A Kremlin-friendly shareholder of Ekho Moskvy attempted to censor an interview that the liberal radio station ran last week with opposition figurehead Alexei Navalny, the assistant to the radio's editor-in-chief said Sunday.
Mikhail Lesin, head of state-controlled media giant Gazprom Media, which owns 66 percent of Ekho Moskvy, phoned the journalists and warned "there would be problems" if the interview was aired, Alexei Venediktov's assistant Lesya Ryabtseva wrote in a blog post on the Ekho Moskvy website.
"The interview is not coming out, and if it does, there will be problems," Ryabtseva cited Lesin as saying.
"As if someone above him had rapped him on the head. 'I forbid it,' he said. 'Do not air the interview, think up some excuse and blame it on me,'" she wrote, describing the conversation with Lesin.
The interview with anti-corruption crusader Navalny, who is currently under house arrest, was conducted by both Ryabtseva and Venediktov and aired on Oct. 15 despite Lesin's warning.
Venediktov made the decision to go ahead with the interview and informed Lesin, who protested and shouted in response, she said.
Venediktov reacted to the blog post by writing on Twitter that he didn't know whether to praise or scold his assistant over it, and that he had told Lesin that media censorship was banned by law.
"I aired the interview. The law was obeyed," Venediktov wrote Sunday.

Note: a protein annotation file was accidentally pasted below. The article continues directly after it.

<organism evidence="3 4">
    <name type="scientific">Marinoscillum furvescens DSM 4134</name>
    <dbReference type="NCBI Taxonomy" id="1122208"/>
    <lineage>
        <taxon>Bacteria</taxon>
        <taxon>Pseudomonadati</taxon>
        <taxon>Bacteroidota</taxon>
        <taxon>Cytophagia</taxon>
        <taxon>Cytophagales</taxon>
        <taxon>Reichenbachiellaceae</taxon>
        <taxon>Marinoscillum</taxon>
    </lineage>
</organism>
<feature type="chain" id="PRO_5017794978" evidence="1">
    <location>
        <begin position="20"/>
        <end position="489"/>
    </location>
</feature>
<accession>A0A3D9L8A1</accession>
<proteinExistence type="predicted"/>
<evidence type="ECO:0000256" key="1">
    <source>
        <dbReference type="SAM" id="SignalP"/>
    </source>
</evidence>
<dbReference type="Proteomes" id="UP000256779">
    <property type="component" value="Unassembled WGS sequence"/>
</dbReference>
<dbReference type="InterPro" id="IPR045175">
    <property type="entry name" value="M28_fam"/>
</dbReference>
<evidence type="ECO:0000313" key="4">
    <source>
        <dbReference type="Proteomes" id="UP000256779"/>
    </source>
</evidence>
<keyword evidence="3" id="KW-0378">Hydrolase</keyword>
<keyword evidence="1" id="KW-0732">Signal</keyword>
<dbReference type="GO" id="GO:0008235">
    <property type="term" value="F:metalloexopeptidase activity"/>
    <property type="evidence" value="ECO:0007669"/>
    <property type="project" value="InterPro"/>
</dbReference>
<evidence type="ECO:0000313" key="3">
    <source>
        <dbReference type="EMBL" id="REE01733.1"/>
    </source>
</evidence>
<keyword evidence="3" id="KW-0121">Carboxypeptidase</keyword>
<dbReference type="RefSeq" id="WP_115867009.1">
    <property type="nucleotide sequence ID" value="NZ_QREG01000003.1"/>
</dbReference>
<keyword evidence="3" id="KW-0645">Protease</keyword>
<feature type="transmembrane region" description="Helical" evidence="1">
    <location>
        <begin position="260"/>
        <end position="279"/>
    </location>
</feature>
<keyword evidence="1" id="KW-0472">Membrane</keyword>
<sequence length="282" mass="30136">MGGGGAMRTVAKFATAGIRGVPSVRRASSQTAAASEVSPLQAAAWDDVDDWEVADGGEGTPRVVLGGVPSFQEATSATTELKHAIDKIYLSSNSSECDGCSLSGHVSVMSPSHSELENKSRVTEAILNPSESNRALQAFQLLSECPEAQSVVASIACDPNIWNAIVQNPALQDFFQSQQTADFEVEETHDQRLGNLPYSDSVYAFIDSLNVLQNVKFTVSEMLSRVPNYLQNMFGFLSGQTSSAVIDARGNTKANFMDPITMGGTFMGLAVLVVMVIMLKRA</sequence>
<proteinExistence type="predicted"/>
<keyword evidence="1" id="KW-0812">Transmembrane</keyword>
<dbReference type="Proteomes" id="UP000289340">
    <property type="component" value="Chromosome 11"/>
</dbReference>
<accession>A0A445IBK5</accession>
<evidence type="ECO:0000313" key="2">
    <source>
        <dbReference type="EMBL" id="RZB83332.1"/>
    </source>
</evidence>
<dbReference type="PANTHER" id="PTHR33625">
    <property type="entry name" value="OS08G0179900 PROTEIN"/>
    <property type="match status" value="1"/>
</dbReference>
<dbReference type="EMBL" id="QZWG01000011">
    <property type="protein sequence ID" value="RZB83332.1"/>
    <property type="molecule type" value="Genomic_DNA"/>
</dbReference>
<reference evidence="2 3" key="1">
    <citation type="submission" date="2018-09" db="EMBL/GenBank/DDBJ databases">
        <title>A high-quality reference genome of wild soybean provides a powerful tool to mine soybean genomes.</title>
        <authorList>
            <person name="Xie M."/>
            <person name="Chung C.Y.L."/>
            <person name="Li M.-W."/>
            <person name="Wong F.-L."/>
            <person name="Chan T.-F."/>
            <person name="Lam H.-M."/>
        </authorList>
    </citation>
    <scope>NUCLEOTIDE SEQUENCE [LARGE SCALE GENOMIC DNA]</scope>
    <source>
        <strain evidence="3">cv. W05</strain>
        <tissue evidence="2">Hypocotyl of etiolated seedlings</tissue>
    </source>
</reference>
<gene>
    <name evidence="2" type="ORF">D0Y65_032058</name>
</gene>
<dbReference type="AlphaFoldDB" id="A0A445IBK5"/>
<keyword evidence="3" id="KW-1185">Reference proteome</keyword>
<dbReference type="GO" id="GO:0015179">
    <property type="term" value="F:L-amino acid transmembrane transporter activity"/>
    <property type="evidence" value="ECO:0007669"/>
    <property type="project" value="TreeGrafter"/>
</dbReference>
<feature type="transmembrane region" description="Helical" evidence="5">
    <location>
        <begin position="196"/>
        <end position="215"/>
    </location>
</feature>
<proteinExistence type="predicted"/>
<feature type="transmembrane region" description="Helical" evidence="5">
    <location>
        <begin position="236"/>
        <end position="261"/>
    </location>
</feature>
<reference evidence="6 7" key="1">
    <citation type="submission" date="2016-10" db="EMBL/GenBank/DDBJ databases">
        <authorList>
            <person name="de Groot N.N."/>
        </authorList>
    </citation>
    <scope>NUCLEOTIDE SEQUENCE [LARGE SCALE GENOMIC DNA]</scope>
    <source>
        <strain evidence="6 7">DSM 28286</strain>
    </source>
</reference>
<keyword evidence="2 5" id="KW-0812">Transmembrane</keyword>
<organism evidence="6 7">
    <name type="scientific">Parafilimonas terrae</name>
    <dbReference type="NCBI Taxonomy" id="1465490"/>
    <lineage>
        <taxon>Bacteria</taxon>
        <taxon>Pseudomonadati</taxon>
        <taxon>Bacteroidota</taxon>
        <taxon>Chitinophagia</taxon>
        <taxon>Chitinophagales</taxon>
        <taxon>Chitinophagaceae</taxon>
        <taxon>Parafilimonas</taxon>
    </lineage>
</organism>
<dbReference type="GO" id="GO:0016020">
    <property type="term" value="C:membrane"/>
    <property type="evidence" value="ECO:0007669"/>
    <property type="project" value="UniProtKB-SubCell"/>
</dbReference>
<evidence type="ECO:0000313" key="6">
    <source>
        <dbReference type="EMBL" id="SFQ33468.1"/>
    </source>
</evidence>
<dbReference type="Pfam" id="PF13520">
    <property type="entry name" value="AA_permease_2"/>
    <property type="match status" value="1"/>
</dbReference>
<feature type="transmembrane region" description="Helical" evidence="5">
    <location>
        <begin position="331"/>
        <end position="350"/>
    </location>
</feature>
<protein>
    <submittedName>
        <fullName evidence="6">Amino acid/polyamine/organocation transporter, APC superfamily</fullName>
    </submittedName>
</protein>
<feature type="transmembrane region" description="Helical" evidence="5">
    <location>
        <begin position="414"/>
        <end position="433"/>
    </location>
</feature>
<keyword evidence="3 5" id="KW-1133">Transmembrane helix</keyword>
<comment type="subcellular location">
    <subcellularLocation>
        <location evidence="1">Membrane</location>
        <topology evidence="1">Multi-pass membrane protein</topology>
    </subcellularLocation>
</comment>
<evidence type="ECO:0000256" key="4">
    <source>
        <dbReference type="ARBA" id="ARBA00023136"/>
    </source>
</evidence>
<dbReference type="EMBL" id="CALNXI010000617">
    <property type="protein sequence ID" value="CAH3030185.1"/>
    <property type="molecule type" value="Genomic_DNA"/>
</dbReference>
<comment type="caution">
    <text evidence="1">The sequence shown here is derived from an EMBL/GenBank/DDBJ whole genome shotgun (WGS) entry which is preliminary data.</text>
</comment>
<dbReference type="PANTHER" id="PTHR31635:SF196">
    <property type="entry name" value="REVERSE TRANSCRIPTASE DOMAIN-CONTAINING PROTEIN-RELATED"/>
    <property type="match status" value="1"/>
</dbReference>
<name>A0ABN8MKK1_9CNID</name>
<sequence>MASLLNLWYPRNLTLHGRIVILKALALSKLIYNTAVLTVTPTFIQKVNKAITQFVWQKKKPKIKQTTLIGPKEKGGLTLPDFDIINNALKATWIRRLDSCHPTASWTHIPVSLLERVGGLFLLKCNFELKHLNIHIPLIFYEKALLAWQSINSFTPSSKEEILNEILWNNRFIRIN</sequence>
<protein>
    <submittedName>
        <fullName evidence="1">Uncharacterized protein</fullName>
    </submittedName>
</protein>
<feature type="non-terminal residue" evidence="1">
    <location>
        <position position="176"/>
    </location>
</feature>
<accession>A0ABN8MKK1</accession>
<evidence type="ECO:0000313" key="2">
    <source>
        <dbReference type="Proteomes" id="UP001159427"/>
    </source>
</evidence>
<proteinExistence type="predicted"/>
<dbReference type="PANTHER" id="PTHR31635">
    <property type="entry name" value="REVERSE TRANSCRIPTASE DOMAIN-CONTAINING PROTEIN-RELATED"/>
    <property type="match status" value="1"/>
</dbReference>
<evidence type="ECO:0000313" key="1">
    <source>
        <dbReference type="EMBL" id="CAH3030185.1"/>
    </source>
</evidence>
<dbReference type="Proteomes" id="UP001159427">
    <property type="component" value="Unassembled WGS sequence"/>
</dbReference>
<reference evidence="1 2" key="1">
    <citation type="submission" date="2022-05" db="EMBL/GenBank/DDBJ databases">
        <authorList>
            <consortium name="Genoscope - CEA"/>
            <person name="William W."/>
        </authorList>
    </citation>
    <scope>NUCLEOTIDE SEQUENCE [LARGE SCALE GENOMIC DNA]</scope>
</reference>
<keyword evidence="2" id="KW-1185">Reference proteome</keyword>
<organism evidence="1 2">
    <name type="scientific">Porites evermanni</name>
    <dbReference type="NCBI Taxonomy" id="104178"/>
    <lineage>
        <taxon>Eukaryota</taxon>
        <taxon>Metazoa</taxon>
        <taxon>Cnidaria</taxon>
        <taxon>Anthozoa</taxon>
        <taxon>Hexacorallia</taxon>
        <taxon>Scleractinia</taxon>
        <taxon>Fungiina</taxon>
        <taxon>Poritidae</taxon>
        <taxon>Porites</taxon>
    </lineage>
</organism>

Ryabtseva said the station had not encountered any problems since the interview's publication, "probably because the interviewee said something that seemed agreeable to the people up above, or, on the contrary, he said nothing that could be interpreted badly," Ryabtseva said.
Navalny said in the interview that if he were to become president, he would not give Ukraine back the Crimean Peninsula, which the Kremlin annexed in March.
Lesin, a former media minister and Kremlin adviser, has been credited with creating RT, formerly known as Russia Today, a state-run English-language channel considered a Kremlin propaganda machine by its detractors and an alternative source of news by its fans.
The appointment of the virulently anti-Western media mogul Dmitry Kiselyov to run the Rossiya Segodnya state news agency, which replaced RIA Novosti when it was liquidated by presidential decree in December, raised concerns that the Kremlin was tightening its grip on both state-run and privately owned media.
In March, Galina Timchenko, the longtime editor of independent news site Lenta.ru, was abruptly dismissed and replaced with Alexei Goreslavsky, the former editor of Kremlin-friendly online publication Vzglyad.ru.
Independent news station Dozhd TV has also faced difficulties, which it blames on authorities. In January, several large cable operators dropped the channel in what its leadership says was a well-coordinated attack by the Kremlin.